Most people have forgotten, but John McCain didn't become a "straight-talking maverick" until he was brought up on ethics charges - to which he admitted - for peddling congressional influence in the Lincoln Savings & Loan scandal. He is a member of the justly infamous Keating Five, but he was re-elected anyway, and escaped with little more than a talking-to. So far, so good - I have no problem with second chances (although I don't know that I personally would have given one to McCain were I an Arizona voter) - but the real story is what happened after the 2000 election. It reveals a lot about McCain's true character and his willingness to fully embrace political expedience.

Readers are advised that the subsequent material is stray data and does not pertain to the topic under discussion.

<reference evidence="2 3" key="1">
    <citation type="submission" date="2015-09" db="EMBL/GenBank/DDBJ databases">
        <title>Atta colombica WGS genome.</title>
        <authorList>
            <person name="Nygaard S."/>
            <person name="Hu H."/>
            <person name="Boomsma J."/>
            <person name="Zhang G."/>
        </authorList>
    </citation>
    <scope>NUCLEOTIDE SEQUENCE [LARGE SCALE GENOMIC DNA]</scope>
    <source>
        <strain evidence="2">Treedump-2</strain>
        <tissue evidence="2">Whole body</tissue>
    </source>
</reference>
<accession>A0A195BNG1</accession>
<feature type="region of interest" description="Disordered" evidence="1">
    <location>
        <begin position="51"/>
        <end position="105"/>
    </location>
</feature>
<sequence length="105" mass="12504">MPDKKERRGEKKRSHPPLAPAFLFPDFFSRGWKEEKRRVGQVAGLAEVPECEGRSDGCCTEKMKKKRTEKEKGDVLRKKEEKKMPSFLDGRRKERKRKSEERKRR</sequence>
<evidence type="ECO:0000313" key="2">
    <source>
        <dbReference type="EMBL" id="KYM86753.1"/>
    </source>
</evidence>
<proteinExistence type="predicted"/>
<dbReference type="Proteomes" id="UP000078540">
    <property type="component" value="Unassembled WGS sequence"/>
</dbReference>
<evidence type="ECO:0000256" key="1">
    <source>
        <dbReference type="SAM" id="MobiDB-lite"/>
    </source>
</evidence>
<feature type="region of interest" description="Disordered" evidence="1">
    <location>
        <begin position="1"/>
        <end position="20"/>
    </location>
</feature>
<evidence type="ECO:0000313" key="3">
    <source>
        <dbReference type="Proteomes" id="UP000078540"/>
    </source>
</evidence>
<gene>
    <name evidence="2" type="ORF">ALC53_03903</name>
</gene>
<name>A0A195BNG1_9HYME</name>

In the 2000 contest, George W. Bush's campaign used a technique known as push-polling - most famously in South Carolina during the Republican primary - in which they placed calls to likely voters and asked questions like "If you knew that John McCain had fathered an illegitimate black child, would that affect your vote?" (The McCains have an adopted daughter from Bangladesh.) McCain's own campaign collapsed as a result, but rather than hold a grudge, he was a good soldier and endorsed Bush. Over time, he appears to have come to some sort of epiphany that the only way he was going to realize his presidential ambitions was to cleave fully to the hardcore rightwing elements that currently control the Republican Party.